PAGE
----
Passionists

Popular name for the “Congregation of Discalced Clerks of the Most Holy Cross and Passion of our Lord Jesus Christ,” founded in 1725 by Paul of the Cross.* The first house or “retreat” was opened on Mt. Argentaro (1737). After 1840 the order expanded, founding houses in thirteen countries in Europe and America. In England they were the first religious since the Reformation to lead a strict community life and wear their habit in public. Emphasizing the contemplative life, they take a fourth vow to further the memory of Christ's passion in the faithful. Their chief activities are missions and retreats. Their black habit bears the emblem of a white heart inscribed Jesu XPI Passio.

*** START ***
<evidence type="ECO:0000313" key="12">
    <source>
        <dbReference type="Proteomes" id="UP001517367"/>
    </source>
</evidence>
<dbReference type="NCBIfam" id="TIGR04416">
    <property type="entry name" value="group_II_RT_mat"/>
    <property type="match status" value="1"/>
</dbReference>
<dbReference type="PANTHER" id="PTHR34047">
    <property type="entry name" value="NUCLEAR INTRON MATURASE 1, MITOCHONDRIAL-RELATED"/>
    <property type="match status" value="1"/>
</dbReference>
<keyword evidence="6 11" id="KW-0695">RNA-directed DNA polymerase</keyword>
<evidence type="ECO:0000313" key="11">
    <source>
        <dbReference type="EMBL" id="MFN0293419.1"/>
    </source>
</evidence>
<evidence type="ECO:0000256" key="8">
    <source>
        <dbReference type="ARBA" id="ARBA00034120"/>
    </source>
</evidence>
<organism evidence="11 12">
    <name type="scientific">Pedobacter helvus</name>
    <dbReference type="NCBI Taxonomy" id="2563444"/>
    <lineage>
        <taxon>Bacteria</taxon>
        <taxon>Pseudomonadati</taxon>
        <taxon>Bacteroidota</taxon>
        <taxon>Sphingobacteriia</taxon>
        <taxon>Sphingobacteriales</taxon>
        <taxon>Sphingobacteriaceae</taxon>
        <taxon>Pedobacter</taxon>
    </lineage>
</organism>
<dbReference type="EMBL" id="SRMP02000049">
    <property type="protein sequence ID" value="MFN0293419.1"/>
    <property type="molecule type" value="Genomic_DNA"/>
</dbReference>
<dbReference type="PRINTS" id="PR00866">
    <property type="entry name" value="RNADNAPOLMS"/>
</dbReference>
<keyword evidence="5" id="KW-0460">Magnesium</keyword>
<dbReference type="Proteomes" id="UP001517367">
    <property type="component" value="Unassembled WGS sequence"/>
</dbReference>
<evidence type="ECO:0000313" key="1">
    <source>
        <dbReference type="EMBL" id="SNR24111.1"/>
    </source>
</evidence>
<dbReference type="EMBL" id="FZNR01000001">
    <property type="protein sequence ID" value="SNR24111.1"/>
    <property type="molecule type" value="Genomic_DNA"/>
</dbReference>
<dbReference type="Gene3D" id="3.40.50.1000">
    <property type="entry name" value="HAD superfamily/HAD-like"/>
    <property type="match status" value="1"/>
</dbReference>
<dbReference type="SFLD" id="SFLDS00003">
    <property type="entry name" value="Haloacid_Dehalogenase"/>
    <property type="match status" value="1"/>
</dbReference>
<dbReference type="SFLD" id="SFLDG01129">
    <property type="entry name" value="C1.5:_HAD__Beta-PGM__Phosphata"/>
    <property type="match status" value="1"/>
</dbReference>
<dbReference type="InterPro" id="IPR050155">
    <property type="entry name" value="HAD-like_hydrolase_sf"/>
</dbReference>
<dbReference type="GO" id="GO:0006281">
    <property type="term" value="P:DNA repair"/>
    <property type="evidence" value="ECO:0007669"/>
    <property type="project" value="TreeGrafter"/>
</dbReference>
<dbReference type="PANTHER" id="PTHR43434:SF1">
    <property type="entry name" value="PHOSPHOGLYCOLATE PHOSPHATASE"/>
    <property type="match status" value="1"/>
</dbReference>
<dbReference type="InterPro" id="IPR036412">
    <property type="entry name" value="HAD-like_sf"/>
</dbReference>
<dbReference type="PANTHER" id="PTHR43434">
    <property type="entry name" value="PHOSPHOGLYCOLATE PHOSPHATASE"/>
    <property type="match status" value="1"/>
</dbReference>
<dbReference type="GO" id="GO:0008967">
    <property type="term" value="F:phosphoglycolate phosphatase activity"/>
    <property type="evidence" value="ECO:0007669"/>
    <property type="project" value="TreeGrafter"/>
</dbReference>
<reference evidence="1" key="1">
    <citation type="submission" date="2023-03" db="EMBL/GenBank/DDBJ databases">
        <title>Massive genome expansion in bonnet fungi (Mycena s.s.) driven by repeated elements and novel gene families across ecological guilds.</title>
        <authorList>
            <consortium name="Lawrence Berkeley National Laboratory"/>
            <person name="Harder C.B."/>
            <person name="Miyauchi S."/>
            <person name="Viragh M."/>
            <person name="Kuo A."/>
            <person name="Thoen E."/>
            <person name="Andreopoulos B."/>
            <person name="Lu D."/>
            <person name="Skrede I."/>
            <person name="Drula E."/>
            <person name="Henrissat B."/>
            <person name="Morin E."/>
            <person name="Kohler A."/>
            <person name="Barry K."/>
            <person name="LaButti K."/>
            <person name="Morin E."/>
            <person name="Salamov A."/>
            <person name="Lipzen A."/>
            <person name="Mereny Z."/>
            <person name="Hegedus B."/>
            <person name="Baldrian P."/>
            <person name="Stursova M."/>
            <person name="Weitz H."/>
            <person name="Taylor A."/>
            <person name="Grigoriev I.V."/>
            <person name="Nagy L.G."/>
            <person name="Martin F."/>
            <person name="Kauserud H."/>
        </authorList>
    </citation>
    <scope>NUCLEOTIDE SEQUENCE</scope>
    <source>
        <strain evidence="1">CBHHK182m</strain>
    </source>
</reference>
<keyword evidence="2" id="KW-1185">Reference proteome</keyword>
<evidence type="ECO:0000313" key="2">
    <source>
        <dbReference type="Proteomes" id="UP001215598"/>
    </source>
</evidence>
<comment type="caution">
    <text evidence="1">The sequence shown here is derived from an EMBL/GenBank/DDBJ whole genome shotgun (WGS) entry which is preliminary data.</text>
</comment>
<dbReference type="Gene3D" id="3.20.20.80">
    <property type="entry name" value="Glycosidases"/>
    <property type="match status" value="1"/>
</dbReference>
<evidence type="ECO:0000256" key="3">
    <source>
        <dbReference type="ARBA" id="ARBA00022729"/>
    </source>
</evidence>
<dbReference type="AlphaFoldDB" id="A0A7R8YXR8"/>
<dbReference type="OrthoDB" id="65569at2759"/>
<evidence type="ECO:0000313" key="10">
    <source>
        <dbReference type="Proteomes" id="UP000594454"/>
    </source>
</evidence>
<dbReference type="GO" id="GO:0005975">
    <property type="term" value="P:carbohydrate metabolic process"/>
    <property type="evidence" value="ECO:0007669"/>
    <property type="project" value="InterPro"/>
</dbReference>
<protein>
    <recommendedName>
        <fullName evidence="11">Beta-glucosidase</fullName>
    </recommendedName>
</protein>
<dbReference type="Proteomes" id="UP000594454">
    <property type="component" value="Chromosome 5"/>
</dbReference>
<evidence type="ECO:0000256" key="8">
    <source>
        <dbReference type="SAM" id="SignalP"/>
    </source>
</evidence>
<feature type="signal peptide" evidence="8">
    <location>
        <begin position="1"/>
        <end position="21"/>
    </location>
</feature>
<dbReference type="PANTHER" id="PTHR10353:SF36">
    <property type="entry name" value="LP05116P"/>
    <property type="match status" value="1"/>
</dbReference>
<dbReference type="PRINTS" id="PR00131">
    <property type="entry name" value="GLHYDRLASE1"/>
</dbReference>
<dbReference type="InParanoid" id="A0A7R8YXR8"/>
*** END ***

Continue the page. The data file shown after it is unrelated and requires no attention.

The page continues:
The Passionist Nuns, founded by Paul with Faustina Gertrude (Mother Mary Crucifixa), were approved by Clement XIV in 1770. Strictly enclosed and contemplative, they take the fourth vow, practicing devotion to the passion. They have convents in Europe, America, and Japan.